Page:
The Framework for Personal Academic Tutoring

The Framework for Personal Academic Tutoring

How are personal academic tutors allocated?

All students will be allocated a named Personal Academic Tutor from their course or subject on entry to the University.  Undergraduate students will normally have the same Personal Academic Tutor for the duration of their studies, although subjects may decide that Personal Academic Tutoring in the final year of an Honours degree is best supported through the Independent Study or Major Project supervisor.  Joint Honours students will be allocated a Personal Academic Tutor for one of their subjects and given a named contact to facilitate access to academic support for the other subject.  Post-graduate students will be allocated a Personal Academic Tutor; this may in some cases be the course leader.

How often are meetings?

  • An initial meeting, normally during Welcome Week for Undergraduate students, or within the first three weeks of the start of the academic year for all other students
  • A series of planned one-to-one or group sessions (group sizes may vary depending on course and curriculum needs) for tutees
  • A minimum of four meetings during the academic year for all first year undergraduate students, and three meetings in the second and third years of study;  a minimum of two meetings for post-graduate students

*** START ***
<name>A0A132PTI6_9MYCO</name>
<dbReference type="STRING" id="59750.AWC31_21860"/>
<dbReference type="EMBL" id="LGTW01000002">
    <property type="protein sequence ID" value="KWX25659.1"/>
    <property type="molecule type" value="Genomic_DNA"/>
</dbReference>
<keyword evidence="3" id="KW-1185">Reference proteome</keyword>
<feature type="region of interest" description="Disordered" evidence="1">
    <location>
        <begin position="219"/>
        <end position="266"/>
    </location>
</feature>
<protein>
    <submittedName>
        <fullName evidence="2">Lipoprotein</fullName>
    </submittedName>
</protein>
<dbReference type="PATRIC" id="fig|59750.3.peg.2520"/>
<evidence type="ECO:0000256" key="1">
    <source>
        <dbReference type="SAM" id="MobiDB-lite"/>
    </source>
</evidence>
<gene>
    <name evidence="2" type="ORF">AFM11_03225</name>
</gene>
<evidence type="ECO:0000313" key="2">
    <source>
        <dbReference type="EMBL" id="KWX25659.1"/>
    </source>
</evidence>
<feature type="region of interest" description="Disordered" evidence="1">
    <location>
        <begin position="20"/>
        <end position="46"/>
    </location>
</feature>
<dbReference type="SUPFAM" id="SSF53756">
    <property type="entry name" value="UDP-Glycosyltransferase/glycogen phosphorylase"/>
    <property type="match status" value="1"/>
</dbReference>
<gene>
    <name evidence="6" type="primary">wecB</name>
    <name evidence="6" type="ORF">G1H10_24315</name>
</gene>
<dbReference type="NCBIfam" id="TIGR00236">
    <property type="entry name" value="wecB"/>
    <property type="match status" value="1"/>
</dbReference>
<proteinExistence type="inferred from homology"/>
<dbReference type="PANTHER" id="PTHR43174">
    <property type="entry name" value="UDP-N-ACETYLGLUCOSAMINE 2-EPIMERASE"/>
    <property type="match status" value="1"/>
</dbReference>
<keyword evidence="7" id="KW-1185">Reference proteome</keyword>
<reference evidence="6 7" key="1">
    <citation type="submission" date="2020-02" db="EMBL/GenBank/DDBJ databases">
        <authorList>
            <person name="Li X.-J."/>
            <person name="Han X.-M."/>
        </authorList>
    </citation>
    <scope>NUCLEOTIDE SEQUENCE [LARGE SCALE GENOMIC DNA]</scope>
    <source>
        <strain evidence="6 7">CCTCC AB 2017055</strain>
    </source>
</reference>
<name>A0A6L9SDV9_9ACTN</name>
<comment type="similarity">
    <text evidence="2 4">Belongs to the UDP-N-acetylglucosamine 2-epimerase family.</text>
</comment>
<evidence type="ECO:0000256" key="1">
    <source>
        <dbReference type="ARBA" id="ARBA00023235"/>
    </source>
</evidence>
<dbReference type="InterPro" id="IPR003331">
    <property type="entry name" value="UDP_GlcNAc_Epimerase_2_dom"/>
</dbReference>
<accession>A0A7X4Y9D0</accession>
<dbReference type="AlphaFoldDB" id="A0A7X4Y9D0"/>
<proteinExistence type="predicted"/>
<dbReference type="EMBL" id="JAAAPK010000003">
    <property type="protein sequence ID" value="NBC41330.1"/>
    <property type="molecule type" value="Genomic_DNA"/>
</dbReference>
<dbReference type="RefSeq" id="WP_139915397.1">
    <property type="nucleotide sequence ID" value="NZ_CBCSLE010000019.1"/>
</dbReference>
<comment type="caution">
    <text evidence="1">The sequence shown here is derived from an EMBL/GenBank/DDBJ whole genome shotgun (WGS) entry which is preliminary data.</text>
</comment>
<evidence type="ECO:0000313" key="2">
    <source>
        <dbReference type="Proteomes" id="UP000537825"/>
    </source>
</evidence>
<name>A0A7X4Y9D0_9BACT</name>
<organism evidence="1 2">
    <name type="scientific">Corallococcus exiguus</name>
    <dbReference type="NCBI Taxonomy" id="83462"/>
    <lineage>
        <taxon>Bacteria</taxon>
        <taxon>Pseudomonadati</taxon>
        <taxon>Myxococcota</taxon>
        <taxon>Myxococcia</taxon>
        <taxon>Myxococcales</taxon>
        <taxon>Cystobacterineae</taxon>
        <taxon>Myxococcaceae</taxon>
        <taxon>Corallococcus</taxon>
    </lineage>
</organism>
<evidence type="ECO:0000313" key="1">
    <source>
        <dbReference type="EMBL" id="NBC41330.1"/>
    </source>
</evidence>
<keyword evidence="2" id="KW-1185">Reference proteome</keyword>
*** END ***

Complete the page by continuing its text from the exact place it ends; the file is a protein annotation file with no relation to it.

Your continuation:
• Meetings timed to coincide with key points such as induction/transition, assessment results or module selection
  • Personal Academic Tutors will make tutees aware of when they are available and how to arrange a meeting.

Personal Academic Tutoring should be a planned and scheduled set of meetings with clear purpose, activity and outcomes, to reflect the focus of the system.  The course approach to Personal Academic Tutoring should be communicated and explained to students at the start of the year. 

What form should the meetings take?
The aspiration is that all courses will be able to schedule at least two meetings on a one-to-one basis; however there is some flexibility in the first year of implementation.  So it may be appropriate to consider a mix of group and individual tutorials.

There are occasions when having a group meeting may be valuable, depending on the purpose or focus of the meeting.  For example if the information being discussed is the same for all students, e.g. explaining the Personal Academic Tutor role or facilitating student academic development activity, it may help students to be able to discuss these matters with other members of the group.  For this reason it may be appropriate for the initial meeting to be undertaken as a group, to help the tutees make friends and establish peer support.   The Personal Academic Tutor group may be the one constant group to which the student belongs throughout their University career.  It therefore has the potential to establish a sense of belonging to the University and provide a stable network of peer support.

Other meetings are best held with individuals, where the information will be different for each student or confidential to them, e.g. when discussing module choices, assessment feedback and any personal issues the student might have.  The Personal Academic Tutor may be the one member of academic staff with whom the student has a consistent association throughout their studies and this relationship is therefore important in establishing a connection with the University.  If the Personal Academic Tutor is approached by a student experiencing difficulties it is important to offer a private environment for the meeting.